It is the original and correct version of this phrase to say, “Racking my brain.” However, over time, the English spelling of this specific phrase, ‘wracking my brain,’ has also gained acceptance as a valid way of spelling the phrase in question. This is a common practice in English, and words’ spellings have changed over the course of millennia because of this practice.
Continue reading below to learn more about the differences in spelling between the phrases wracking my brain and racking my brain, what this phrase means, and how to correctly use this phrase within a sentence.
Racking My Brain, Defined
It is implied that you are trying to recall something or that you have been thinking very hard in order to come up with an answer when you say “racking my brain.” When you rack your brains, you are mentally exerting yourself in order to recall or understand something.
The rack, referred to in this phrase, was a type of medieval torture device in which the victim’s arms and legs were tied to the rack and then practically torn from their bodies as if they were being ripped apart. While, fortunately, this device no longer exists, we still have the phrase left over from this time period.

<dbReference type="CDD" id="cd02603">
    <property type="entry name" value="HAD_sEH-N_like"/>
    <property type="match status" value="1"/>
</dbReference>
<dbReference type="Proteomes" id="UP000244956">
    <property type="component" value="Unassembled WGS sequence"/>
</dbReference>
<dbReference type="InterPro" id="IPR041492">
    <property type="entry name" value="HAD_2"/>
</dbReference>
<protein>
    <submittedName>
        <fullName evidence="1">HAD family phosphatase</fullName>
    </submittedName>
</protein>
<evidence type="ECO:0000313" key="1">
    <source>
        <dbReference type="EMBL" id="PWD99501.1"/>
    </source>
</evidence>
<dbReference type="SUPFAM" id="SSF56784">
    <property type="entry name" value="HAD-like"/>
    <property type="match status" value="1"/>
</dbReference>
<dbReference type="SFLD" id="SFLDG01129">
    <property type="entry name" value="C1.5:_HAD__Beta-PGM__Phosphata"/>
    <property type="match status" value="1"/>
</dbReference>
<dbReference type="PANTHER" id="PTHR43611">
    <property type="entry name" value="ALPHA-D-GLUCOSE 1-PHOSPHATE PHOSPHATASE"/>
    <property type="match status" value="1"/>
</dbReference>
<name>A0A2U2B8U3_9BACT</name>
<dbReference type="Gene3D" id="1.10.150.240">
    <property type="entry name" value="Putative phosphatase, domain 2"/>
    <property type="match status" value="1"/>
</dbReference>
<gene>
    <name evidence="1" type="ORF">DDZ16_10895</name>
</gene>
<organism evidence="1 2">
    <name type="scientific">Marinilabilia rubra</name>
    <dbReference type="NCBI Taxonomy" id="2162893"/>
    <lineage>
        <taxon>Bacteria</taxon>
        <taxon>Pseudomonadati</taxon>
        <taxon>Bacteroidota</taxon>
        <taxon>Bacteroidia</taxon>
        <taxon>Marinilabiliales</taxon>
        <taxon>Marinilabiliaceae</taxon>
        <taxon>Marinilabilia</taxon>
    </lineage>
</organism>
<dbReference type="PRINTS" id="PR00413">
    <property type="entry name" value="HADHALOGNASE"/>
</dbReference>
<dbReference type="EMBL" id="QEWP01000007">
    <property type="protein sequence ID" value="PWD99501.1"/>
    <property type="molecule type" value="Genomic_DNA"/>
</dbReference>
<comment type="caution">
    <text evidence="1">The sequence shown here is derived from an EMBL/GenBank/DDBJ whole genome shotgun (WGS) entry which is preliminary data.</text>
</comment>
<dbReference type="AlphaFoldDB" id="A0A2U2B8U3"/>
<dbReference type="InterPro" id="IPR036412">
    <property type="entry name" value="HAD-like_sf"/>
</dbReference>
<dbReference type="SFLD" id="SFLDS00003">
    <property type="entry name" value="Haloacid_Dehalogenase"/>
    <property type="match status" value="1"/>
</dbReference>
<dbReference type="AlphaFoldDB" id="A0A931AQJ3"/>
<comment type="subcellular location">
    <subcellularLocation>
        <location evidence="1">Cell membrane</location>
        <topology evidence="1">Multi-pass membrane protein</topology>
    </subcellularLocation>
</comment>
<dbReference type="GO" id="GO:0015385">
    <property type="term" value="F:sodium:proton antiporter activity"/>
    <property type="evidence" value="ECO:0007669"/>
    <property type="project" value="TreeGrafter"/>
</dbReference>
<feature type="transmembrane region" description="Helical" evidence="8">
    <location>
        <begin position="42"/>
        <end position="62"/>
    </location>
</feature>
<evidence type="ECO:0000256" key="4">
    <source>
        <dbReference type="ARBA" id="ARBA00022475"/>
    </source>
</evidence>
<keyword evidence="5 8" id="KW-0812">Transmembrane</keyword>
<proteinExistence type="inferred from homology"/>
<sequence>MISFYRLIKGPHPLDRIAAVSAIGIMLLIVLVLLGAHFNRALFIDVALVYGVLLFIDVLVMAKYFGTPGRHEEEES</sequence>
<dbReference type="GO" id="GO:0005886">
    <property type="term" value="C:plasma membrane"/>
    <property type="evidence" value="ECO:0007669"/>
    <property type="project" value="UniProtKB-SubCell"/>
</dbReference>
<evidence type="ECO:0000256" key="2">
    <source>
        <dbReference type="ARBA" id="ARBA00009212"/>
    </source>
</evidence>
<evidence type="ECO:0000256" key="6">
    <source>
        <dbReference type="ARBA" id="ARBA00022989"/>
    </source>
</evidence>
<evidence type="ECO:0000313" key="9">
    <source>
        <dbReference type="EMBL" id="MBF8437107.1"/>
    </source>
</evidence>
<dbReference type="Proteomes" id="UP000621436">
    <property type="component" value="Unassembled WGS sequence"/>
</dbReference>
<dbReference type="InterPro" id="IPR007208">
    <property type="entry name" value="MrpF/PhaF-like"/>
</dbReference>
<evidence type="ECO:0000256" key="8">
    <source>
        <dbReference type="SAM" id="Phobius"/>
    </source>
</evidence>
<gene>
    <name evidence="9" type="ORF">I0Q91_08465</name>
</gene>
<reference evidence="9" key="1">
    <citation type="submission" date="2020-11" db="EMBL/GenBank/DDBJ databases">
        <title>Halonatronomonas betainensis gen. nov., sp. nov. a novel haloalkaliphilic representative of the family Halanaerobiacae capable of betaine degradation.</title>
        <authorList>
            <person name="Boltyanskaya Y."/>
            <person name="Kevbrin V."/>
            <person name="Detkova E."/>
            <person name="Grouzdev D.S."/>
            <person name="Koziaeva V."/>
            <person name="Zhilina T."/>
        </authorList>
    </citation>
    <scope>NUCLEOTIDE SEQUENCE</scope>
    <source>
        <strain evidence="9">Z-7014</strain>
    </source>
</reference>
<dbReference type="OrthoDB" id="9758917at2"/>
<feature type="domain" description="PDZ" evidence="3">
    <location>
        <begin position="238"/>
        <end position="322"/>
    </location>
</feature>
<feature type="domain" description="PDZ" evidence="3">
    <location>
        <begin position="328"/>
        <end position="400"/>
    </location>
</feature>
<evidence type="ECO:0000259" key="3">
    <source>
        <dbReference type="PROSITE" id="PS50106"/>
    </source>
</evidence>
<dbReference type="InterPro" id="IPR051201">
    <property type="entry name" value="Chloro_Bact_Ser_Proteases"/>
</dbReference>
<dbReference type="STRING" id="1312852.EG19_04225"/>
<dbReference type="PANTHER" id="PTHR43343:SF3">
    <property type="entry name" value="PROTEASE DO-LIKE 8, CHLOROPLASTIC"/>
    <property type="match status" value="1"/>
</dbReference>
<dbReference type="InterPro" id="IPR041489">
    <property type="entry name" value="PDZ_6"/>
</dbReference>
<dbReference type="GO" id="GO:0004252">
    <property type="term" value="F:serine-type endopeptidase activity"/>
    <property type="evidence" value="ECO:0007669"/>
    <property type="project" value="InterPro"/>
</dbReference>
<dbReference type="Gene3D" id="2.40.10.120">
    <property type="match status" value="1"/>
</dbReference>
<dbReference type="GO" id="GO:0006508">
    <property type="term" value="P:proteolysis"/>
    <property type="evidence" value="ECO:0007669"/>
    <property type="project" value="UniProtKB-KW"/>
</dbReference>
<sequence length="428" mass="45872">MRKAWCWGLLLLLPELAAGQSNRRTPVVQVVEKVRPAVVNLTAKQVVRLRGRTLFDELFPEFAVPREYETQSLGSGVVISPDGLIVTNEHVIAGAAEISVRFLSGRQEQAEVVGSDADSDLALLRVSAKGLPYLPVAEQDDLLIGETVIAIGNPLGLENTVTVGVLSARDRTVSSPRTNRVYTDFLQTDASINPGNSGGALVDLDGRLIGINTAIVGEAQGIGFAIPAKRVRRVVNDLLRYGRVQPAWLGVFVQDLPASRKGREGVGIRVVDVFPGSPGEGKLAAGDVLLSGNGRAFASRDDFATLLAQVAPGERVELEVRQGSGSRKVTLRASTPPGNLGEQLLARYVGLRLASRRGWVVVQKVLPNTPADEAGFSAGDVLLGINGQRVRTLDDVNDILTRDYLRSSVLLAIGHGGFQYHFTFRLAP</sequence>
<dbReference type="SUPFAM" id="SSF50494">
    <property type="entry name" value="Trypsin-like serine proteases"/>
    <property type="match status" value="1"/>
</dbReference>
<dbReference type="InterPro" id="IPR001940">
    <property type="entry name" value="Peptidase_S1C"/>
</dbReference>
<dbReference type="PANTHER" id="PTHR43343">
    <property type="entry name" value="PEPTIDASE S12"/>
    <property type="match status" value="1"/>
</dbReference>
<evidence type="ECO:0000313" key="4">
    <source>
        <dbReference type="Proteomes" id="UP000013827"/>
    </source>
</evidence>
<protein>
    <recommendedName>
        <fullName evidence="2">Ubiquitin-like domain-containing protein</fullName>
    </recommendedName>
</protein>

Same Phrase, Different Spellings
Sometimes words are misspelled so often that the dictionary eventually includes both the original spelling and the new, widely accepted spelling alongside the original. This is what has happened to the phrase ‘racking my brain,’ as the years have passed. As a result of the long period of time that this phrase has been spelled incorrectly, only strict language and spelling traditionalists would consider it a spelling mistake today.
How to Use Racking My Brain in a Sentence
When writing a sentence, you can use either spelling you want as long as it is appropriate for the context. This section has several examples of how to properly use this phrase in a sentence, including examples with both spellings.
- He was racking his brain to figure out where he lost his keys.
- She was racking her brain to remember where she knew the police officer from.
- You are going to need to wrack your brain if you want to remember her order.
- My father would wrack his brain trying to remember his Army friends’ names.
As you can see, it is quite easy to use either spelling in a sentence. If you want to stick with traditionalism, you should use the ‘rack’ spelling. However, using the ‘wrack’ spelling is acceptable as well.